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No matter which dissemination strategy was tried, just 4 in 10 GPs in Germany logged in to a government funded online alcohol intervention education and support system. Even among the few practices who joined the study, training was poorly attended.
Seven years after the first alcohol harm reduction strategy for England, this audit finds treatment access and brief intervention work has progressed in London but funding is often precarious and GP services are surprisingly under-developed.
In Madrid, unusually a primary care brief alcohol intervention targeted heavy episodic or 'binge' drinking. The result was drinking reductions which probably saved lives due to less drunkenness and less drinking overall – and both screening and intervention were done by the doctors themselves, not specialist staff.
DOCUMENT 2010 HTM file
Alcohol in our lives: curbing the harm
Extensive policy report from New Zealand accepts evidence that alcohol-related harm is best reduced by population level measures, including raising prices, licensing reform with harm reduction as its prime objective, and restricting the availability of alcohol through reduced opening hours, age limits and curbs on promotion.
At over 50%, this US study's main achievement may have been to show that emergency department nurses can screen a high proportion of patients for risky drinking. After that point it suffered from a low intervention implementation rate, and no statistically significant benefits were found.
A few minutes with specially hired interventionists can curb the intake of heavy-drinking emergency patients, but in routine practice hospital staff will usually have to do this work. A US study tested this real-world scenario and found the modest drinking reductions were short-lived.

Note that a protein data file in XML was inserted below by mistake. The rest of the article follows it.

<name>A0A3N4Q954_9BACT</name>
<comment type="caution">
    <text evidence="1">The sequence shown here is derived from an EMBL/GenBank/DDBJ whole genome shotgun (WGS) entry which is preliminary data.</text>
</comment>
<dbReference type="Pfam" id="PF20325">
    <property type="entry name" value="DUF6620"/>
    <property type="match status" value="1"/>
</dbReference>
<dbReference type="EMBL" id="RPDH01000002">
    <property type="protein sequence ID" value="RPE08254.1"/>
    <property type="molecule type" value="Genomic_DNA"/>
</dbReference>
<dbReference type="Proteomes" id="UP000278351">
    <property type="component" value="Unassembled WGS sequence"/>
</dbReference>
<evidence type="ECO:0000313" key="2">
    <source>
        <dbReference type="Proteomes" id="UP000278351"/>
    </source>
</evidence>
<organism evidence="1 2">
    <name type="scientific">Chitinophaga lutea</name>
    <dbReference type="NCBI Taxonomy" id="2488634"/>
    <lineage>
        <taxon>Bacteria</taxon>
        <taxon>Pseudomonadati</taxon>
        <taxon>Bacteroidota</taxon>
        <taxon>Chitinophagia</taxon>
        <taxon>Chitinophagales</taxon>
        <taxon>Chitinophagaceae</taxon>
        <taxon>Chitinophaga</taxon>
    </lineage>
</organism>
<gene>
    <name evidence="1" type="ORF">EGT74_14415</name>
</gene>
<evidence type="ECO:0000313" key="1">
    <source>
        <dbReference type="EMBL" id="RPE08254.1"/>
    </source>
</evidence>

STUDY 2006 PDF file 198Kb
Drink-driving cut by 30-minute talk with hospital patients
Patients admitted to a US hospital following a traffic accident had fewer arrests for drink-driving after a short talk with hospital staff about their drinking, the first such finding and one which reinforced the case for hospital-based brief interventions.
This report on work in England and Wales describes a system creatively grappling with a huge drink problem among offenders, but one undermined by lack of evidence about what works and by under-resourcing linked to a dispute over whether health or probation should bear the core funding burden.
STUDY 2009 HTM file
Effectiveness of experimenter-provided and self-generated implementation intentions to reduce alcohol consumption in a sample of the general population: a randomized exploratory trial
When researchers surveyed people's drinking and then asked them to make concrete plans to drink sensibly, a month later the heavy drinkers among them had significantly cut their consumption. This British study could help extend the reach of brief intervention programmes.
STUDY 2006 PDF file 264Kb
Ongoing support encourages GPs to advise heavy drinkers
Screening and brief intervention for risky drinking is a major plank in the English alcohol strategy. A WHO trial in six countries including England has shown that personal contact and ongoing support are needed to encourage even modest levels of intervention by GPs.
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